Monday, April 29, 2024

Grand Jury Adds 4 More Indictments In Alleged Abusive Trust Tax Scheme

On January30th 2024 we posted Two Men Indicted On Charges Of Peddling Abusive Trusts, where we discussed that two men promoted and sold abusive tax shelters for the last six years by instructing their clients to use sham trusts to hide business income and illegally deduct personal expenses such as family weddings, according to an indictment in a Colorado federal court in the case of U.S. v. Conner et al., case number 1:23-cr-00390, in the U.S. District Court for the District of Colorado.

Larry Conner, who operated The Business Solutions Group from his home in Frisco, Texas, and Timothy McPhee, who operated Private Banking Concepts from his home in Estes Park, Colorado, told their clients the trust arrangement was legal, according to the indictment, unsealed On September 25, 2023.

The pair were charged with conspiring to defraud the government and multiple counts of helping clients prepare false tax returns. McPhee and his wife, Marcia Predmore, were also charged with evading their own federal income taxes by employing the abusive trust structure that McPhee is accused of promoting. 

Now According to Law360, a federal grand jury in Denver indicted four more people in connection with what prosecutors call a conspiracy to defraud the government in a multistate scheme to promote abusive tax shelters using sham trusts to hide business income and illegally deduct personal expenses such as family weddings.

According to a superseding indictment on April 24, 2024, one of those newly indicted, Roderick A. Prescott of California and Nevada, had agreed in 2003 to a permanent injunction barring him from promoting the so-called family or business trusts. In his role in the new scheme, for which Larry Conner of Texas and Timothy McPhee of Colorado were first indicted in September, Prescott used an alias to hide his injunction from clients, according to the new indictment.

Two others accused Suzanne Thompson of Montana and Weldon Wulstein of Nevada, ran bookkeeping and tax preparation businesses that helped the scheme's clients prepare false returns, assuring the clients that the shelters were legal ways to reduce tax liabilities, according to the indictment.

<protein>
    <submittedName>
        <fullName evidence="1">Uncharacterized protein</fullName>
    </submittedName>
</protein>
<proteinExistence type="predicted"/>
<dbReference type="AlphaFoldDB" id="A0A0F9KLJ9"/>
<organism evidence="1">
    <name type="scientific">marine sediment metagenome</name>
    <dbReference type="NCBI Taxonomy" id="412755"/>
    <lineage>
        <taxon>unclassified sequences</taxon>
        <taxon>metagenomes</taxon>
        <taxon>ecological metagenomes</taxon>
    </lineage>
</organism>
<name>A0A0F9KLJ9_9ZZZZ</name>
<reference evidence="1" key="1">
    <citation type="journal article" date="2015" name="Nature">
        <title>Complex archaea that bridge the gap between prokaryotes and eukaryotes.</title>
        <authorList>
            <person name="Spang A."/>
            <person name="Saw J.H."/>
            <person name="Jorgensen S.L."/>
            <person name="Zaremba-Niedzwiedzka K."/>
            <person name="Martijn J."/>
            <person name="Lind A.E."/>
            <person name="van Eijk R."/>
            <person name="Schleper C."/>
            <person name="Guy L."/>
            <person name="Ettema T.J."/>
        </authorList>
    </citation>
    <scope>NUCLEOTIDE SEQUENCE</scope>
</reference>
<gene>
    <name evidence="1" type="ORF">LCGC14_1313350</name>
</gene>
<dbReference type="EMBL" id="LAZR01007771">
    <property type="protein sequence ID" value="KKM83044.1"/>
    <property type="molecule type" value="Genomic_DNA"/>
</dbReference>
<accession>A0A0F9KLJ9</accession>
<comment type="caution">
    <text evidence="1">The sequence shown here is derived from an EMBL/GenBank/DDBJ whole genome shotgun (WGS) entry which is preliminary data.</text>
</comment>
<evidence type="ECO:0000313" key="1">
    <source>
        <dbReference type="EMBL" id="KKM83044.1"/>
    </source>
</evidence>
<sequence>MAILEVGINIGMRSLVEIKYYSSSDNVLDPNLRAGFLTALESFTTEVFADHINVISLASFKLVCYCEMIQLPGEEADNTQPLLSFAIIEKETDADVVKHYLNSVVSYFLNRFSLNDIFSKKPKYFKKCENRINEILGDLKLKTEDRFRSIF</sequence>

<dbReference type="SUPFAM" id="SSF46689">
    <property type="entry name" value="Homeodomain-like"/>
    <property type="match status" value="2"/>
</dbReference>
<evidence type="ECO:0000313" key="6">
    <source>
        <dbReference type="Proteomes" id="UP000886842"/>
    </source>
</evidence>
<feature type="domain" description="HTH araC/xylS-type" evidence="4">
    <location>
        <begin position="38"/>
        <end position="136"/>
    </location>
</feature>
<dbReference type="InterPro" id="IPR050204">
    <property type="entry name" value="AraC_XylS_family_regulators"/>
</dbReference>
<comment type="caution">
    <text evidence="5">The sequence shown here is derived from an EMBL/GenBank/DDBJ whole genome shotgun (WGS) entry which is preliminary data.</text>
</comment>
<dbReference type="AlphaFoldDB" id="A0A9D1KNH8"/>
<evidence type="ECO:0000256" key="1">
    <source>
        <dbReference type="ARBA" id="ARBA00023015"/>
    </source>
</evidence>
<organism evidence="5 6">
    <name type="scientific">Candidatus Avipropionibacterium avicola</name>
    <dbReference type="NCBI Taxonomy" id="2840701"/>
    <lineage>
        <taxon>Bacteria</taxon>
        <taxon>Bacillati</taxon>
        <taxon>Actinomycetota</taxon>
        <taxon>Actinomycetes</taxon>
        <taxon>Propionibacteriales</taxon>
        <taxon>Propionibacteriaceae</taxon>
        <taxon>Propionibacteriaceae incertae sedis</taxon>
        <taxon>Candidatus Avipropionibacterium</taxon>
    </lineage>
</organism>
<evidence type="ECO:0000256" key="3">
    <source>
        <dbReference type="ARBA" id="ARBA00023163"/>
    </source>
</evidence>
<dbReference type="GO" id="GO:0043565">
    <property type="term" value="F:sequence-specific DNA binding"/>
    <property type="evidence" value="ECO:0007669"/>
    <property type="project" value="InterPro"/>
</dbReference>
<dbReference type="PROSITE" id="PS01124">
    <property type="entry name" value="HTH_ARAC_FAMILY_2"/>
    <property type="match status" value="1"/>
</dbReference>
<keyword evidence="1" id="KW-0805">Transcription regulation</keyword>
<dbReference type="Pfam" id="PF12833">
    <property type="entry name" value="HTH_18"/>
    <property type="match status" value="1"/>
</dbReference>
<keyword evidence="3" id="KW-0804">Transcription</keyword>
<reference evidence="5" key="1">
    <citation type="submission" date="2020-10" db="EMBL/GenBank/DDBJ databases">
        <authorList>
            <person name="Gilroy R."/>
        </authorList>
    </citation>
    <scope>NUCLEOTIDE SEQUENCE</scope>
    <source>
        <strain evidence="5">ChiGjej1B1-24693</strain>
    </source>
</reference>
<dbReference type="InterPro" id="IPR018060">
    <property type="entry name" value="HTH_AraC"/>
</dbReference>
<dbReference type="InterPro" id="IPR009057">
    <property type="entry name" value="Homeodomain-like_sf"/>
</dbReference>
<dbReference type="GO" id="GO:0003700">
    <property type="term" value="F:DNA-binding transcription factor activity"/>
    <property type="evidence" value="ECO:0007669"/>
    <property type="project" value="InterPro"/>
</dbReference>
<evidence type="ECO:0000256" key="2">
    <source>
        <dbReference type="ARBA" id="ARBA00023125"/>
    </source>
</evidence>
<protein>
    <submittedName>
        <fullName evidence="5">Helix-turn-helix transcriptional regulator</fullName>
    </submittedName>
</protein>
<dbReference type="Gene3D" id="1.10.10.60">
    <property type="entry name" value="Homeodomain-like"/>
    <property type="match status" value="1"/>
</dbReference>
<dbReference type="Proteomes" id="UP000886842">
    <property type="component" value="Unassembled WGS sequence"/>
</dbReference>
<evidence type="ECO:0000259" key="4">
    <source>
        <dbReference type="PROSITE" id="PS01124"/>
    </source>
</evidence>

The fourth in the ring to be newly indicted is McPhee's wife, Marcia Predmore, who was accused in the original indictment of evading $2 million in federal income taxes with her husband by employing the abusive trust structure that he was accused of promoting.

All Four Were Charged With Conspiracy To Defraud
The U.S. And Helping Prepare False Tax Returns.

The indictment accused Prescott, Thompson and Wulstein of helping promote the scheme at seminars and workshops across the country, overseas and online. At some of those seminars Prescott taught about creating a "private family foundation" that was advertised as the last step in the shelter. He also directed clients to wire fees to the promoters' bank account, prosecutors said.

Thompson, who owned a bookkeeping service called The CFO Agency with offices in Montana and Wyoming, and Wulstein, who ran Wulstein Financial Services offering tax preparation from offices in Nevada and California, marketed their accounting and tax services at the seminars, according to court documents.

Predmore and McPhee additionally taught about the shelters under the name of a business they co-owned and ran out of their home in Colorado called Private Banking Concepts, the filings said.

Clients of the scheme were instructed to pay for personal expenses, including mortgage payments, dining costs and weddings, with money held in the trusts, prosecutors said. They were also told to direct assets including real estate and vehicles to the trusts to avoid the appearance of ownership and to avoid paying income taxes on capital gains from selling the assets.

The fraudulent federal tax filings cost the government tens of millions of dollars in tax losses, the indictment said.

Each defendant faces a maximum prison sentence of five (5) years for conspiracy to defraud the U.S. Conner, McPhee, Thompson and Wulstein additionally face up to three (3) years in prison for each count of assisting in the preparation of a false tax return. McPhee and Predmore face up to five (5) years in prison for each count of tax evasion.

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